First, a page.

On the Subject of Partial Verdicts: A Series of Practical Questions Answered for District Court Judges
Volume 88, No. 3, Spring 2016
By Jessie D. Shields, J.D. Candidate, Temple University James E. Beasley School of Law, 2016 [PDF]

By summarizing existing case law and offering a practical guide of best practices—in the form of A Series of Practical Questions Answered—this Comment seeks to advise district court judges on the appropriateness of issuing partial verdict instructions and receiving partial verdicts. This Comment in no way suggests that district court judges should not exercise discretion when determining whether to issue partial verdict instructions or receive partial verdicts; it merely strives to serve as a potential resource. The hope is that this guide will assist judges in making decisions—quickly—about whether to give a partial verdict instruction or receive a partial verdict in a particular case. Specifically, this guide assists a district court judge in (1) making fast, informed decisions; (2) avoiding a reversal on appeal, despite its unlikelihood; and (3) avoiding having their decision, although affirmed, labeled erroneous by a federal court of appeals.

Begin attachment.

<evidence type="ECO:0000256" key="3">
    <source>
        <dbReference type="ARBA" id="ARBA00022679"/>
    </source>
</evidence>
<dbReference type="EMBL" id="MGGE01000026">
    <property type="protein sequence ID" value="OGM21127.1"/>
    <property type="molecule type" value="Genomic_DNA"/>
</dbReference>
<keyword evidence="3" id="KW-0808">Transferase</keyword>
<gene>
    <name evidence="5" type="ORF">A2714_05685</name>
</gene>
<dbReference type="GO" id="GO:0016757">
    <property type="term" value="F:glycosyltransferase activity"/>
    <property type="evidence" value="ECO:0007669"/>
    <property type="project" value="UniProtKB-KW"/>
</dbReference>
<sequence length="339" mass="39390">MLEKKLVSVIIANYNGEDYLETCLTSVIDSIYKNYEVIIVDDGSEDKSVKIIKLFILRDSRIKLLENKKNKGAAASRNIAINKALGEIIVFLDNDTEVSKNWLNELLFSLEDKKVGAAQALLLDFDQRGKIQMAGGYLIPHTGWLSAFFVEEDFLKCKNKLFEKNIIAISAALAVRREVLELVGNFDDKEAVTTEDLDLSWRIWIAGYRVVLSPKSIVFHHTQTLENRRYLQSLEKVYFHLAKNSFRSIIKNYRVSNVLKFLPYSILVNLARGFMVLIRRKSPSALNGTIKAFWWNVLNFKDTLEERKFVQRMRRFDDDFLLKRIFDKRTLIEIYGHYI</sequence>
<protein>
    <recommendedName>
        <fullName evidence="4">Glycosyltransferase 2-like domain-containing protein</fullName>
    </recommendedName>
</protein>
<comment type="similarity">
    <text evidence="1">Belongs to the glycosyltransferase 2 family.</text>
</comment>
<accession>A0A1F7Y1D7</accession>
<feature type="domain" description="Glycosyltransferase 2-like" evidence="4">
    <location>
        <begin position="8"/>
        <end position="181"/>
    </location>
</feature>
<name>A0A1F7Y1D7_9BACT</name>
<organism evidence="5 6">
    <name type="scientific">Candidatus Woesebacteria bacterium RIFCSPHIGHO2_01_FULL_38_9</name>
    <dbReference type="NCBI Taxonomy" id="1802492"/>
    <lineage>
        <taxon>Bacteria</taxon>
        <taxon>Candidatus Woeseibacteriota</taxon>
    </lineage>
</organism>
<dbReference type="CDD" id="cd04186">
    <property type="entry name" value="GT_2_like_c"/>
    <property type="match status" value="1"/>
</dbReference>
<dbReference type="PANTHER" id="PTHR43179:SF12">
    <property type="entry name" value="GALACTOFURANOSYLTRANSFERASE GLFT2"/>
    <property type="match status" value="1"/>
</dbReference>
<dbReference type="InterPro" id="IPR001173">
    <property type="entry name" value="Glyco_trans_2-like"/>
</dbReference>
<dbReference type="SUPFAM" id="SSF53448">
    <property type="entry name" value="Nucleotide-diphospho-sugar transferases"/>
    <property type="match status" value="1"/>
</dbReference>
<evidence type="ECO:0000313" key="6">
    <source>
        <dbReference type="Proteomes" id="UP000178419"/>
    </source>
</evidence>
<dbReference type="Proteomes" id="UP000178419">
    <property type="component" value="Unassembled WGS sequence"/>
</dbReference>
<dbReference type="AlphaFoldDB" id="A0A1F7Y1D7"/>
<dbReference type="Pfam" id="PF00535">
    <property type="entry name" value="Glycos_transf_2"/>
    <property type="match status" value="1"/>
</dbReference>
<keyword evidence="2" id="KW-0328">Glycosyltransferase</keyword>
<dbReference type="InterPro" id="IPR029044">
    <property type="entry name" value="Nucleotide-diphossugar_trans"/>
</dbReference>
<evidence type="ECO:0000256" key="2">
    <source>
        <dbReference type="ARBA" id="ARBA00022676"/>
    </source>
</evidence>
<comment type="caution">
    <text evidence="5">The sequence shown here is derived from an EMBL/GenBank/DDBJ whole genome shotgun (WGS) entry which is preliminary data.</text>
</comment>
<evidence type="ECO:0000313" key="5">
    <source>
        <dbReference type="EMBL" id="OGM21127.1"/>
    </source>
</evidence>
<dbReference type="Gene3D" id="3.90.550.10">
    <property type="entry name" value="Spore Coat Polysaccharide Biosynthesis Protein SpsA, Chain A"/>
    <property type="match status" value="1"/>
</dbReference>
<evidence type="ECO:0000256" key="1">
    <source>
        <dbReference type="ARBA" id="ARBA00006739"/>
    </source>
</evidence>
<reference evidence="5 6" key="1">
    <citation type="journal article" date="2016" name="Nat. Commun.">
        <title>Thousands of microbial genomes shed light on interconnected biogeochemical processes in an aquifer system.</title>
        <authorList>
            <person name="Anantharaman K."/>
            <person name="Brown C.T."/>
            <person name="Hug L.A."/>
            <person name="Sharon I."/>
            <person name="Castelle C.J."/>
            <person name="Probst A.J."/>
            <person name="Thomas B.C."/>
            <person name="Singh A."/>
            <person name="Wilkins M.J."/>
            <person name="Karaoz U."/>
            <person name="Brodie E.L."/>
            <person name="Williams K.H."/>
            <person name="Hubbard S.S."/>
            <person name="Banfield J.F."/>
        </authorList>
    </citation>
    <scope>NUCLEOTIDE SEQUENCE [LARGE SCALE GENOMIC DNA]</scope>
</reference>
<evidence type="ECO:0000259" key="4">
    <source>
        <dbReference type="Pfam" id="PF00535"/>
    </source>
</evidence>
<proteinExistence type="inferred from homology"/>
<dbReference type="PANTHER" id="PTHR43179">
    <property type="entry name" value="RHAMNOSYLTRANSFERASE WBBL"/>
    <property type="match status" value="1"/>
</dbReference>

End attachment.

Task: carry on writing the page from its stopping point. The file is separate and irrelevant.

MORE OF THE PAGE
This Comment proceeds in two sections. Section I discusses the role and purpose of juries in federal criminal trials, Rule 31(b), and the advantages and disadvantages of allowing juries to return partial verdicts, as well as appellate reviews of convictions involving partial verdicts. Section II, based on an analysis of existing case law, aims to guide district court judges as to when a partial verdict instruction is appropriate and how, if appropriate, the instruction should be issued. Section II additionally advises on when it is appropriate to receive a partial verdict. It predicts seven questions that district court judges are likely to have and answers each of them in turn.